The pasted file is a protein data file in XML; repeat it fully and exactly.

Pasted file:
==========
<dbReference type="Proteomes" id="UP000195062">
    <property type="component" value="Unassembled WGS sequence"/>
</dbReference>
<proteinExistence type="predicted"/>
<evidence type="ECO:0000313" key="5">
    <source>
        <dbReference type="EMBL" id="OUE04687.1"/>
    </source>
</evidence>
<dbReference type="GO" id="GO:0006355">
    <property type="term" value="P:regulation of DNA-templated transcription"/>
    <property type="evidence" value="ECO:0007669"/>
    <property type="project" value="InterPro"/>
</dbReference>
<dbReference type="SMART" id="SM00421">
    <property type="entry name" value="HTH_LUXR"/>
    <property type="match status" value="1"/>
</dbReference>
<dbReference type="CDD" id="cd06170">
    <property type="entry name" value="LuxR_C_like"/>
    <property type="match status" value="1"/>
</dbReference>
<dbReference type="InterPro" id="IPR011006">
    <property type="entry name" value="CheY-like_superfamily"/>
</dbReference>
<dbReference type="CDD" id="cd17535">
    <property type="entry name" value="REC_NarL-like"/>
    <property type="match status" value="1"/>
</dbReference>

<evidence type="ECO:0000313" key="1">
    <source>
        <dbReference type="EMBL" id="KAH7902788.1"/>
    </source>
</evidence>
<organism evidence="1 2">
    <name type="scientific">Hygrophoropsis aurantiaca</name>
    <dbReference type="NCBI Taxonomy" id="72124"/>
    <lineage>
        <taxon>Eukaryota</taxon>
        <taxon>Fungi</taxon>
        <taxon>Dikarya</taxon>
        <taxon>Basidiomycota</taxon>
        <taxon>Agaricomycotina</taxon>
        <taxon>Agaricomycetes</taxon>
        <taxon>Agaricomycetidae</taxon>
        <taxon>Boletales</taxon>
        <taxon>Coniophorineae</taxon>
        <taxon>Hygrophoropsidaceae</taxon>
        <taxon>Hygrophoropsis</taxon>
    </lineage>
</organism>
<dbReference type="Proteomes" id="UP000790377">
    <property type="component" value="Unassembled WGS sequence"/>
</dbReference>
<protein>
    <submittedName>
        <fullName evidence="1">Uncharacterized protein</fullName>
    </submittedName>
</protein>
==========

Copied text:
<dbReference type="Proteomes" id="UP000195062">
    <property type="component" value="Unassembled WGS sequence"/>
</dbReference>
<proteinExistence type="predicted"/>
<evidence type="ECO:0000313" key="5">
    <source>
        <dbReference type="EMBL" id="OUE04687.1"/>
    </source>
</evidence>
<dbReference type="GO" id="GO:0006355">
    <property type="term" value="P:regulation of DNA-templated transcription"/>
    <property type="evidence" value="ECO:0007669"/>
    <property type="project" value="InterPro"/>
</dbReference>
<dbReference type="SMART" id="SM00421">
    <property type="entry name" value="HTH_LUXR"/>
    <property type="match status" value="1"/>
</dbReference>
<dbReference type="CDD" id="cd06170">
    <property type="entry name" value="LuxR_C_like"/>
    <property type="match status" value="1"/>
</dbReference>
<dbReference type="InterPro" id="IPR011006">
    <property type="entry name" value="CheY-like_superfamily"/>
</dbReference>
<dbReference type="CDD" id="cd17535">
    <property type="entry name" value="REC_NarL-like"/>
    <property type="match status" value="1"/>
</dbReference>

<evidence type="ECO:0000313" key="1">
    <source>
        <dbReference type="EMBL" id="KAH7902788.1"/>
    </source>
</evidence>
<organism evidence="1 2">
    <name type="scientific">Hygrophoropsis aurantiaca</name>
    <dbReference type="NCBI Taxonomy" id="72124"/>
    <lineage>
        <taxon>Eukaryota</taxon>
        <taxon>Fungi</taxon>
        <taxon>Dikarya</taxon>
        <taxon>Basidiomycota</taxon>
        <taxon>Agaricomycotina</taxon>
        <taxon>Agaricomycetes</taxon>
        <taxon>Agaricomycetidae</taxon>
        <taxon>Boletales</taxon>
        <taxon>Coniophorineae</taxon>
        <taxon>Hygrophoropsidaceae</taxon>
        <taxon>Hygrophoropsis</taxon>
    </lineage>
</organism>
<dbReference type="Proteomes" id="UP000790377">
    <property type="component" value="Unassembled WGS sequence"/>
</dbReference>
<protein>
    <submittedName>
        <fullName evidence="1">Uncharacterized protein</fullName>
    </submittedName>
</protein>